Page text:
As football fans we’re all familiar with heart stopping moments; the gulp as Ryan Lowe’s shot zipped past Adam Collin’s post in the Sheffield Wednesday game, the sinking feeling as you walk away vanquished a losing finalist, the sunken shoulders of let down from a full back fresh from a two footed lunge. Even still, ‘stop all the clocks’ moments, to borrow the phrase from WH Auden’s famous, forlorn poem ‘Funeral Blues’, are rare. Sadly, this Sunday saw one of them.
The passing of Gary Speed over the weekend was that rare thing in football; an incident that bonded fans of all clubs in common tragedy, a genuinely communal outpouring of grief and wonderment. Only once in my time following the game have I seen a similarly universal wave of good will and bonhomie upon the death of a lost fellow – that that man was the great Sir Bobby Robson perhaps touches on the level of standing in which Speed was held by his peers.
My friends and family will be quick to tell you that I’m a sentimental soul, but even I was shocked by my own personal reaction to the news. The numbness I felt will linger for a long while, the wandering of my mind to his memory as I sought idle distraction continues to play on me. I’ve mentioned here before that I followed Leeds United as a youngster – my first football shirt bore the legend ‘Speed 11’, the name of my favourite player printed across the back at a long forgotten sports shop at the foot of Ramsay Brow in Workington. As the spontaneous, heartfelt reaction of the collected
and Villa fans – breaking the billed minute’s silence – I had to leave the room to hide the bubbling over of my own emotions. Swansea
Many of you will have seen the Saturday morning tweets of Stan Collymore which were lent a spooky prescience by the events of Sunday. For those of you who missed them they detailed the reasons for Stan’s unusually long absence from Twitter – namely the return of a depression which blighted his playing career and had again led to the turning upside down of a life; sleepless nights, lethargy and lack of self awareness.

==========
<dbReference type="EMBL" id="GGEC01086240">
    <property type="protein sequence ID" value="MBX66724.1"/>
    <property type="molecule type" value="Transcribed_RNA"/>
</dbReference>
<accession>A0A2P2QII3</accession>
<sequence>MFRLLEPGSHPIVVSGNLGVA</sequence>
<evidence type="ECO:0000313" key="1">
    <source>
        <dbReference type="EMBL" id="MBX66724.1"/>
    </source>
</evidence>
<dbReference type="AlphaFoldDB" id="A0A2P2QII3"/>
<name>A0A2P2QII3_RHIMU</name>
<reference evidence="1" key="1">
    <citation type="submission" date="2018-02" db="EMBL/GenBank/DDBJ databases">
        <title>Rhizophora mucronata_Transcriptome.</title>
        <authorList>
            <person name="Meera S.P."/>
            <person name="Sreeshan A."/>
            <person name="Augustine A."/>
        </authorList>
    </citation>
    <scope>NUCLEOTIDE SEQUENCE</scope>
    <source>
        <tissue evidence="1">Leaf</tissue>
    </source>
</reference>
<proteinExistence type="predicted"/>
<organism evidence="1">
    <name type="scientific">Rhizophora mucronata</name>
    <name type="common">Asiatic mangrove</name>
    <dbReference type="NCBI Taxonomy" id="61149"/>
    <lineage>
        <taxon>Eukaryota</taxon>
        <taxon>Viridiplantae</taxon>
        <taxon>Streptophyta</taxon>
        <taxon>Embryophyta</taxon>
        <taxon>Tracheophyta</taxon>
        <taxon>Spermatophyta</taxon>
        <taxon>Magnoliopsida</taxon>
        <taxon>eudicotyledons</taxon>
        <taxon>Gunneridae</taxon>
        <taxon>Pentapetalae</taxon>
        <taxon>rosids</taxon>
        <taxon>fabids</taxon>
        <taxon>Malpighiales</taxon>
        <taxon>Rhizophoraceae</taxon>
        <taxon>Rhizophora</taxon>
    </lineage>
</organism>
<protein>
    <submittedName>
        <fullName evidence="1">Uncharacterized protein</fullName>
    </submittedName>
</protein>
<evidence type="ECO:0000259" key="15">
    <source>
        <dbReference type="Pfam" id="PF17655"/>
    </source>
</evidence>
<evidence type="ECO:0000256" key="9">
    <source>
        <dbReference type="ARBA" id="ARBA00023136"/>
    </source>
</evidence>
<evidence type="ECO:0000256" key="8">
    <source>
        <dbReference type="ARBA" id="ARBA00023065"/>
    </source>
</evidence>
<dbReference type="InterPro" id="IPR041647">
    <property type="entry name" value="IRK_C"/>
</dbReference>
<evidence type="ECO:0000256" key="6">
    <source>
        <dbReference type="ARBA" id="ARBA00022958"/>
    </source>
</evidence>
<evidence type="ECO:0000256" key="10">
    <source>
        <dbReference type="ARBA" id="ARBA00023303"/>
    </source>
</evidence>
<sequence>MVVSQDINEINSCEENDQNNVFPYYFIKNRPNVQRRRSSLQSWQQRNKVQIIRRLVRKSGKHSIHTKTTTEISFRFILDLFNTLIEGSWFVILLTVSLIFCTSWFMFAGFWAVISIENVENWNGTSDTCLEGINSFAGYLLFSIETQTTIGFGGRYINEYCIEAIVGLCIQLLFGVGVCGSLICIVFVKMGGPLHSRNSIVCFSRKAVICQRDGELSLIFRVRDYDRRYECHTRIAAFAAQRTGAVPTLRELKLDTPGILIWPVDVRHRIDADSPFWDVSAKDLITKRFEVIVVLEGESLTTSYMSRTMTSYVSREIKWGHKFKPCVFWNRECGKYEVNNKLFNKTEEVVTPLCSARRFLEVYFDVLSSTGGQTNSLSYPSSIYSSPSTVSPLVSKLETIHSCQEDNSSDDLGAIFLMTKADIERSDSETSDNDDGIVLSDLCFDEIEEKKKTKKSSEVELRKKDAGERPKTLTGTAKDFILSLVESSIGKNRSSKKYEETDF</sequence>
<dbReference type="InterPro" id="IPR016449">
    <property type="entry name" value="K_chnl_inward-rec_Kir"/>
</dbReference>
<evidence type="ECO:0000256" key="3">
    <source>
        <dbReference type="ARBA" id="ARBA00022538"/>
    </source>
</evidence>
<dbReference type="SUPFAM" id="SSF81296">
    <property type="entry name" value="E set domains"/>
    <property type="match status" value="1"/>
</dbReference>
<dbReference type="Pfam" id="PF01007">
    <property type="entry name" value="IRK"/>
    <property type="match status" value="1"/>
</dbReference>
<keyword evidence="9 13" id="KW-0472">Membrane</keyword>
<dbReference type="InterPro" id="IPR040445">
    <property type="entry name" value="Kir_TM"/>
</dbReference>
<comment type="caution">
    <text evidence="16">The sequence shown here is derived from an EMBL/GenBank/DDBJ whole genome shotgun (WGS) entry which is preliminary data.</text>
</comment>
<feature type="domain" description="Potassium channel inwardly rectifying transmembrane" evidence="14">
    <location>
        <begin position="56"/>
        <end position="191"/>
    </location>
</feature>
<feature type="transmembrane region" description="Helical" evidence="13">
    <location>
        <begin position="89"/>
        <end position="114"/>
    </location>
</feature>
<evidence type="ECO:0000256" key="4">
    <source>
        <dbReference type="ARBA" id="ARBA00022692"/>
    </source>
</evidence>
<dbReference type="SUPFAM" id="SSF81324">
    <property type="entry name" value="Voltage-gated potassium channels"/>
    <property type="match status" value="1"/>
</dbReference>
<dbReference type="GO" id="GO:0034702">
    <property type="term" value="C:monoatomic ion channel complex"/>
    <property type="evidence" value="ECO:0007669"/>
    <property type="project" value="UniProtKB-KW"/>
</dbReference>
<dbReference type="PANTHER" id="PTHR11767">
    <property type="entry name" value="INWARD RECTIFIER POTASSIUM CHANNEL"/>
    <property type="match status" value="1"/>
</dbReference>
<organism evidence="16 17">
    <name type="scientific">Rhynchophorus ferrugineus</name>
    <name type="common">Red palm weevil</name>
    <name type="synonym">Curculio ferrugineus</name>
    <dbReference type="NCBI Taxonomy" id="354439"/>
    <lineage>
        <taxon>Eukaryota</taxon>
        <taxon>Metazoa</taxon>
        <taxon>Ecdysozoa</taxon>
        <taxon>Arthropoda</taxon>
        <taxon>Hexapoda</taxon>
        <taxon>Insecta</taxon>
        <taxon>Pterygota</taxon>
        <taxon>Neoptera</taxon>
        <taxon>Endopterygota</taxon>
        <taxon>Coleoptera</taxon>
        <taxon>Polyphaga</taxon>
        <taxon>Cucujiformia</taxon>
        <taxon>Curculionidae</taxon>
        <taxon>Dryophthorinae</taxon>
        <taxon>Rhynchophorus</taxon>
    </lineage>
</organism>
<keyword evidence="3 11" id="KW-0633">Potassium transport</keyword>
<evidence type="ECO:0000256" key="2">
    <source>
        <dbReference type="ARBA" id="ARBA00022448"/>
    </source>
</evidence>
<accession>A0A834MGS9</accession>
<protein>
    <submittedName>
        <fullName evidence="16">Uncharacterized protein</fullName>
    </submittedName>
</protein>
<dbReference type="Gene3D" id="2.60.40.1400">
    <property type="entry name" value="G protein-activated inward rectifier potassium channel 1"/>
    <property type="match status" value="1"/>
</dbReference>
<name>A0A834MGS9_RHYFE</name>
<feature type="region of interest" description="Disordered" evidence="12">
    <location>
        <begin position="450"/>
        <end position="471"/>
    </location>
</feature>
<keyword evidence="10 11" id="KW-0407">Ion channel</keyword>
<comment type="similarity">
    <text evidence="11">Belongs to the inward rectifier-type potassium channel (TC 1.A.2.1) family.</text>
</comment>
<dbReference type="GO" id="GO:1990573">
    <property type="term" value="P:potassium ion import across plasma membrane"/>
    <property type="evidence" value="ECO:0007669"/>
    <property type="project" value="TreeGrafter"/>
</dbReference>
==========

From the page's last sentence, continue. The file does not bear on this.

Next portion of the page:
Those who haven’t been touched by the illness often struggle to comprehend depression and those who have it usually fail to describe it with sufficient erudition. As someone whose been there myself I’d urge you all to place any prejudices to one side and seek them out; the ‘black dog’ described by Stan was eerily familiar. If you who consider what you see familiar, or Speed’s actions selfish, I’d ask you to visit http://www.mind.org.uk/ – better understanding is the greatest treatment for this awful condition.
Bookending the weekend came the news that Ronald Reng’s outstanding biography of the German goalkeeper Robert Enke - who, like Speed, was moved to take his own life - had scooped this year’s William Hill Sports Book Award. Returning to my earlier point it seems facile, but appropriate, to suggest that it now feels like core reading for those engaged with sport.
Enke’s story, that of Collymore and perhaps most chillingly of the ‘professional’s professional’ Speed, must also cause a pause for thought next time we raise a voice to question the sight of an underpaid linesman or call to task the ball skills of a blue shirted hero – of this, to again steal from Auden, ‘nothing now can ever come to any good’. Could it ever?
This weekend should remind us that, whatever Bill Shankly may have said, some things are far more sacred than football.